Prior to the discovery of HP, in 1988, Correa proposed a multistep cascade leading to GC (13). This model has been clearly reproduced in Mongolian gerbils infected with HP (14). This Gram-negative spiral-shaped bacterium has unipolar flagella that helps it to colonize the stomach. As noted above, infection is usually acquired during infancy and it typically induces a life-long chronic gastritis. HP is specifically adapted to survive in the hostile acidic gastric environment, with gastric colonization resulting in the development of gastritis in virtually all infected individuals. The adhesion of the bacteria to epithelial cells induces an inflammatory response, resulting in the recruitment of neutrophils, followed by B and T lymphocytes, macrophages and plasma cells. Consequently, large amounts of reactive oxygen or nitrogen species, involved in epithelial cell damage and carcinogenesis, are generated (15). The major virulence factors of HP with a well-established role in the induction of mucosal inflammation include the cytotoxin-associated gene (cag) pathogenicity island (PAI)-encoded virulence factors, such as the cytotoxin-associated antigen (CagA) protein, the vacuolating toxin-A (VacA), the blood group antigen-binding adhesin (BabA) and the outer inflammatory protein (OipA). These proteins are encoded in a 40-kilobase segment of DNA that includes a group of approximately 30 genes, including those for type IV secretion system components.

CagA, encoded by cag PAI, is translocated into the epithelial cytosol. This cytotoxin is a 121- to 145-kDa immunodominant protein that is commonly considered a putative bacterial oncoprotein. In fact, it has been used as a marker for epidemiological studies of GC. Within Western populations, CagA-positive strains are more commonly associated with peptic ulceration, atrophic gastritis and gastric adenocarcinoma than cag-negative strains. Conversely, in many populations with a high incidence of GC, such as the Eastern regions of Asia, almost all HP strains are cag-positive (16).

Epithelial cells recognize the translocated CagA as a signaling molecule that is activated following tyrosine phosphorylation by Src kinases. This form interacts with the tyrosine phosphatase SHP-2, the C-terminal Src tyrosine kinase (SCK) and the adaptor protein Crk, together resulting in cytoskeletal reorganization and cell elongation. In turn, these changes lead to cell scattering and so-called ‘hummingbird’ morphological changes. They also induce MAP kinase signaling, resulting in abnormal cell proliferation by promoting cell cycle progression. The latter finding, together with the phenotypic changes, demonstrates that CagA-activated SHP-2 plays an important role in cell transformation and GC promotion. Phosphorylated CagA binds the adaptor protein Crk, leading to cytoskeletal reorganization, the disruption of epithelial cell tight junctions and tissue damage. Non-phosphorylated CagA also interacts with certain host cell proteins, such as epithelial tight junctions, the hepatocyte growth factor receptor C-Met, E-cadherin/β-catenin, the adaptor protein GRB-5 and kinase PAR1. These CagA-host-protein interactions disrupt tight and adherent junctions, leading to a loss of cell polarity and inducing pro-inflammatory and mitogenic effects that may be important in gastric carcinogenesis.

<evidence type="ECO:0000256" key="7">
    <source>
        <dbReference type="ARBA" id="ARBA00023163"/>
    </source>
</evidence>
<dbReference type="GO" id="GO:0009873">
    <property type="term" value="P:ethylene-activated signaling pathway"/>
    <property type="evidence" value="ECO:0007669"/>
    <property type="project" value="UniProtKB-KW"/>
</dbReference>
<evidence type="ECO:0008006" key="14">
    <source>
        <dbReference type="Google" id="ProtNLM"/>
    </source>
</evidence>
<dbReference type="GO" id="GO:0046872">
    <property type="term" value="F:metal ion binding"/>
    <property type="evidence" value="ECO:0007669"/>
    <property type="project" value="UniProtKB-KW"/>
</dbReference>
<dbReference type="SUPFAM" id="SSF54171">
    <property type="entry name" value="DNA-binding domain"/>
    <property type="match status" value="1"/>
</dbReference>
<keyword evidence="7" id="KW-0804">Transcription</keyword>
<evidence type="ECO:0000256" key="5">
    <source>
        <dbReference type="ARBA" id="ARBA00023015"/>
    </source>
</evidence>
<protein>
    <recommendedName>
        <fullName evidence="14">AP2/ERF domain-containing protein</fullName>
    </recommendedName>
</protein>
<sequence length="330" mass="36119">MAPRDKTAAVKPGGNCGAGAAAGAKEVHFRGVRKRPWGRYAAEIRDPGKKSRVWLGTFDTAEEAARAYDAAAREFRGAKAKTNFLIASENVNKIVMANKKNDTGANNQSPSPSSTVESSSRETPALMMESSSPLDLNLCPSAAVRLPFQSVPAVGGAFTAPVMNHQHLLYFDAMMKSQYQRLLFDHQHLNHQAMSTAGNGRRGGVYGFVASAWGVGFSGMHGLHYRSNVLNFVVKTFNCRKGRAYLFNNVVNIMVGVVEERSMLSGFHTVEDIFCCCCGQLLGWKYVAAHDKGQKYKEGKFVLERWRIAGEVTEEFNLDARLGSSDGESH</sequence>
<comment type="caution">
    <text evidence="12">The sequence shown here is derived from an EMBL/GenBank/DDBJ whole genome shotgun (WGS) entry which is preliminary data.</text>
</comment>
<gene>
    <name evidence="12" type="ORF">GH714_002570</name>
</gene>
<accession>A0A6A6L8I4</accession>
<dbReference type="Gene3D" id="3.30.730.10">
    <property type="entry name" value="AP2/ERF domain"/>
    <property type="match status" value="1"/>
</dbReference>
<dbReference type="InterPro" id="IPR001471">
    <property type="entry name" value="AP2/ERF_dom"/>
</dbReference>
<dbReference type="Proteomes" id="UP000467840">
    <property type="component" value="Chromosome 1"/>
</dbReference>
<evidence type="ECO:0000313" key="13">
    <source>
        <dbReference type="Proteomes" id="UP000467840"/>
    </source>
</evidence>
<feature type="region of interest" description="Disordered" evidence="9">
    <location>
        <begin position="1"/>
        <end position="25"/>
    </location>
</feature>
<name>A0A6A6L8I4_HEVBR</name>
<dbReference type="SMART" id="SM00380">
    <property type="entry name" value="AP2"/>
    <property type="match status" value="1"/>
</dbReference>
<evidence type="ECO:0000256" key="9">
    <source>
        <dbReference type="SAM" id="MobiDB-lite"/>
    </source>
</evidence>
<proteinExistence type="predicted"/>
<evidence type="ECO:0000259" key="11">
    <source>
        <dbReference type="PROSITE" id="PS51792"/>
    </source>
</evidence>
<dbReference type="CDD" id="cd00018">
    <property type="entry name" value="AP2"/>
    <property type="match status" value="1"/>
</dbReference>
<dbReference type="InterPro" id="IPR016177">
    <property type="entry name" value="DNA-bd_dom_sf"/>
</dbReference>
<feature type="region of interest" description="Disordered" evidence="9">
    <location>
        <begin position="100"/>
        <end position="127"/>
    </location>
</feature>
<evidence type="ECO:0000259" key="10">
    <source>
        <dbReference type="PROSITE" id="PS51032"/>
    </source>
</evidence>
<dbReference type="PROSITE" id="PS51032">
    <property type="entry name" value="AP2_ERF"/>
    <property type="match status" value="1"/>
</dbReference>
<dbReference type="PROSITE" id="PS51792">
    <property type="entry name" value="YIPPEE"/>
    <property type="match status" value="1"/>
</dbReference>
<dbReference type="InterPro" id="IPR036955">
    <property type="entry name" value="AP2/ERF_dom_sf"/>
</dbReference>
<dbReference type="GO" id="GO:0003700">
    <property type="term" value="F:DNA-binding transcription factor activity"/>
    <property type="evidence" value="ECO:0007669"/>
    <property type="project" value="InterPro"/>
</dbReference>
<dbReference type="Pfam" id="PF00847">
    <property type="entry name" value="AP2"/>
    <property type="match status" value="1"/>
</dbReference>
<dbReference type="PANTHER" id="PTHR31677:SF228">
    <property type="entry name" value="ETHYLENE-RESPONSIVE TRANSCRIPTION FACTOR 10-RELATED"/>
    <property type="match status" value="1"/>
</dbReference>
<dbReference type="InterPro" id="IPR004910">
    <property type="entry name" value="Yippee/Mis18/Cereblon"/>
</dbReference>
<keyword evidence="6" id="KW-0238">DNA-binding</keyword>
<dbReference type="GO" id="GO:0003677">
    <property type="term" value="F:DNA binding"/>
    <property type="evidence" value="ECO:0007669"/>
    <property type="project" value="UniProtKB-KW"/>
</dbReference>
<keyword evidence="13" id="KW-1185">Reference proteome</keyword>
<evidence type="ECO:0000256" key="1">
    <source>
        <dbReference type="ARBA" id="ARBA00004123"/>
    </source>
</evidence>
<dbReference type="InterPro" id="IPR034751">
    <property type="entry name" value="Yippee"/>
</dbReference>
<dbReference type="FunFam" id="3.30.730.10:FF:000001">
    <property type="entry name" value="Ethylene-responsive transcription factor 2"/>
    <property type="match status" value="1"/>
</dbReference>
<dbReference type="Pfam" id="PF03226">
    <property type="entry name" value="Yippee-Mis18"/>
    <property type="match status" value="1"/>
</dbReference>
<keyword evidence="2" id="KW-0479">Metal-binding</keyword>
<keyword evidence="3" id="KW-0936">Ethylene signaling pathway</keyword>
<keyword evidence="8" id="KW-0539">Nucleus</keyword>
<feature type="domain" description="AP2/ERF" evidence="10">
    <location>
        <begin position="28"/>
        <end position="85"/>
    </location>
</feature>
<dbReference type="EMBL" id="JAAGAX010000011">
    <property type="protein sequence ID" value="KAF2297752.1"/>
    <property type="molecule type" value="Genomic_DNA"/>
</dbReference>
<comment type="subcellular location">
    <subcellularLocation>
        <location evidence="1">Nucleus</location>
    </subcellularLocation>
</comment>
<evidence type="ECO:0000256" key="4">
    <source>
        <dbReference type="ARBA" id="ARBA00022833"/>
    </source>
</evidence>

As a consequence of direct interactions between CagA and E-cadherin, the formation of E-cadherin/β-catenin complexes is impaired and cytoplasmic and nuclear accumulations of β-catenin ensue. Downstream events include the transcription of genes involved in intestinal differentiation, such as cdx1/cdx2 and the muc2 mucin gene, causing trans-differentiation from gastric to intestinal-type epithelial cells (17). HP stimulates gastric epithelial cells to express and release excessive amounts of pro-inflammatory cytokines, including interleukin-8 (IL-8) and IL-1. Pro-inflammatory IL-1 gene cluster polymorphisms (IL-1B, encoding IL-1B and IL-IRN, encoding its naturally occurring receptor antagonist) increase the risk of both intestinal- and diffuse-types of non-cardia GC, while causing a reduction in gastric acid secretion, stimulating hypergastrinemia and promoting mucosal damage in atrophic gastritis. Thus, a high-risk IL-1 genotype increases the likelihood of non-cardia GC, a disease that is characterized by hypochlorhydria, while it has no effect on cancers associated with high-level acid exposure, such as esophageal adenocarcinoma and certain gastric cardia cancers (18).

Another major HP virulence factor is VacA. After entering the epithelial cell membrane, it induces vacuole formation and exerts mitochondrial effects, leading to apoptosis. The polymorphism is also found among the VacA alleles and results in different levels of cytotoxicity (7). The detection and characterization of HP CagA and VacA genotypes may be useful for the identification of patients with gastric pre-neoplastic lesions who are at a high risk of disease progression and therefore need more intensive surveillance (19).

The HP OipA, if expressed together with CagA, is associated with an enhanced inflammatory response in the gastric mucosa (18,19). OipA is universally present in HP strains in Eastern Asian populations but in <50% of all strains in Western countries. Functional receptors for HP adhesion to the gastric epithelial cell surface include fucosylated ABO blood group and Lewis b antigens. BabA is an outer membrane protein encoded by the BabA2 gene; it binds to the Lewis b antigen, ABO antigens and the sialyl-Lewis x/a antigens.